We describe here sets of molecules that compute the state of the cell surface. The sets can be programmed to self-organize on cell surfaces displaying antibody-based targeting moieties in a way that results in unique tags (labels) displayed on the surfaces of arbitrarily narrow subpopulations of cells. The decision to display or not the tag will depend on antibodies that are present, i.e., on the multiple cell surface markers that define uniquely the targeted cells via their presence or absence. The resulting tag can be used to isolate in a single step the targeted cells in the presence of other subpopulations. This single-step method for isolation of cells based on multiple surface markers will have unique advantages over existing methods because of its scalability, efficacy, and mildness. We will study the scope and limitations of new technique on an example of therapeutically interesting subpopulations of lymphocytes, comparing our technique with existing methods and multistep protocols:
Aim 1 : in which the molecules will compute the presence of multiple markers on a cell surface. We will start with evaluation of up to three markers on CD4+CD25+ and CD4+CD25+CD154+ T- cells. We will then demonstrate the ability to isolate groups of cells based on the intensity of a marker, separating two fractions of NK cells (CD56dim and CD56high), developing sets of molecules with thresholding (cut off value) function.
Aim 2 : in which molecules will evaluate both the presence and absence of markers. After initial optimization on a model system, we will demonstrate the ability to isolate narrow subpopulations of conventional memory B-cells (CD19+CD21+CD27+IgD-) and recently characterized unconventional memory B-cells (CD19+CD21-/lowCD27-IgD-CD95+). Our reagents can be combined with any moiety used for targeting cell-surface markers with only minimal optimization. Thus, through our results we will introduce the biomedical community to a highly modular approach to isolating narrow populations of cells using of-the- shelf reagents. The method will have wide applications in basic science research, personalized medicine, and biomedical engineering.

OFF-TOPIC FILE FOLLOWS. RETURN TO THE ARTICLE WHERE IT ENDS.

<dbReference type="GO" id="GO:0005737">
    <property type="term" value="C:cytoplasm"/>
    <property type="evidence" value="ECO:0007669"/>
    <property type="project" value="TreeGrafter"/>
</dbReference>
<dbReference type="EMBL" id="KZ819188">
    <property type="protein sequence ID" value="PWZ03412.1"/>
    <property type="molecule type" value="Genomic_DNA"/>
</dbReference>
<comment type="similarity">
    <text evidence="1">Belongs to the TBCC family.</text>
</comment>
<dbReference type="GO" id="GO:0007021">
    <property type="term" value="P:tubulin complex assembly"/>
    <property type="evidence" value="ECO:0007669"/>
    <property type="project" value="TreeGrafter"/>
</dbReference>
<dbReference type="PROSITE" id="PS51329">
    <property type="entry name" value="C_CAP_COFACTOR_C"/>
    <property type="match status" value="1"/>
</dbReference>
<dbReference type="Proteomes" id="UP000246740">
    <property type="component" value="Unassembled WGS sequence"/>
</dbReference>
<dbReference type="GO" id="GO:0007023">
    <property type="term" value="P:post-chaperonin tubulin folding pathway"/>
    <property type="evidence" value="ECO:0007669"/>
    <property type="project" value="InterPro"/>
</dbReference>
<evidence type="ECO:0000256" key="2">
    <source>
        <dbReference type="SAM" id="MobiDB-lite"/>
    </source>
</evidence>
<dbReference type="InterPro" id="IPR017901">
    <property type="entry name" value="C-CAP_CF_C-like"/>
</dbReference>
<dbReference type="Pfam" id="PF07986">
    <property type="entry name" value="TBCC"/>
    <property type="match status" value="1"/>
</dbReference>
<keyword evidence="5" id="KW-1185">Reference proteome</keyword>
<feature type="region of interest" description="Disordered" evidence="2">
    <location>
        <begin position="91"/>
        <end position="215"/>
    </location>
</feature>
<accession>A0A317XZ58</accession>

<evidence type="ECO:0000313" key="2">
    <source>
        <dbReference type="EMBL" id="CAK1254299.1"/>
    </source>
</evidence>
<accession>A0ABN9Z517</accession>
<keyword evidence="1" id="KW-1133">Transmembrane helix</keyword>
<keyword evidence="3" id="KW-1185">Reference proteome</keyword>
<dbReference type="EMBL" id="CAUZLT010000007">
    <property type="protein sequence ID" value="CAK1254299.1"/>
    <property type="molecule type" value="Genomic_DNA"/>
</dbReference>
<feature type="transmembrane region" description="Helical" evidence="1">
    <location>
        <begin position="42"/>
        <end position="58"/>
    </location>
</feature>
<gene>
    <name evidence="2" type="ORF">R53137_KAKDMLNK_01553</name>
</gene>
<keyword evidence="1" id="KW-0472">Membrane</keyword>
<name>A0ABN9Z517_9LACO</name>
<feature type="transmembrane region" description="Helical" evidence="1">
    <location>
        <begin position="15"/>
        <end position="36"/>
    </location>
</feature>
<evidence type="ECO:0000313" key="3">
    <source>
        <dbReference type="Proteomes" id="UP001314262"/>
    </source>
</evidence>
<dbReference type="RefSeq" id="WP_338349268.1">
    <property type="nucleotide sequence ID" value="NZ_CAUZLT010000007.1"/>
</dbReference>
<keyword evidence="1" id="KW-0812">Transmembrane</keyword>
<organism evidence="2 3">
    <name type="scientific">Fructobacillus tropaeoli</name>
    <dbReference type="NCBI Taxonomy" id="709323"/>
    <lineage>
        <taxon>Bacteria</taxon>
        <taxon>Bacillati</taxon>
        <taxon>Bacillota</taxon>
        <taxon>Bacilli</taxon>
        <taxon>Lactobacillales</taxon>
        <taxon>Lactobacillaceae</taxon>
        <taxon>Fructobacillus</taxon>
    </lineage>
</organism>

Public Health Relevance

The problem we address appears often in life sciences, emerging therapeutic methods using cells, and biomedical engineering: from a sea of cells we need to isolate a narrow subpopulation that is uniquely distinguished from all other subpopulations through the presence and absence of multiple cell-surface markers. We describe in this proposal the development and optimization of a mild preparative isolation technique yielding viable arbitrarily narrow subpopulations of cells in a minimal number of steps. The technique is based on sets of molecules self-organizing according to sets of rules implemented through interactions with the cell surfaces, and labeling only cells that we target for isolation. The procedure will be widely applicable in studying pathogenesis of diseases (e.g., autoimmunity and cancer), for cellular therapies, and tissue and organ engineering, offering unique advantages over the existing methods for isolation of cells.

National Institute of Health (NIH)
National Institute of Biomedical Imaging and Bioengineering (NIBIB)
Exploratory/Developmental Grants (R21)
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Enabling Bioanalytical and Imaging Technologies Study Section (EBIT)
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Korte, Brenda
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Columbia University (N.Y.)
Internal Medicine/Medicine
Schools of Medicine
New York
United States
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Rudchenko, Maria; Taylor, Steven; Pallavi, Payal et al. (2013) Autonomous molecular cascades for evaluation of cell surfaces. Nat Nanotechnol 8:580-6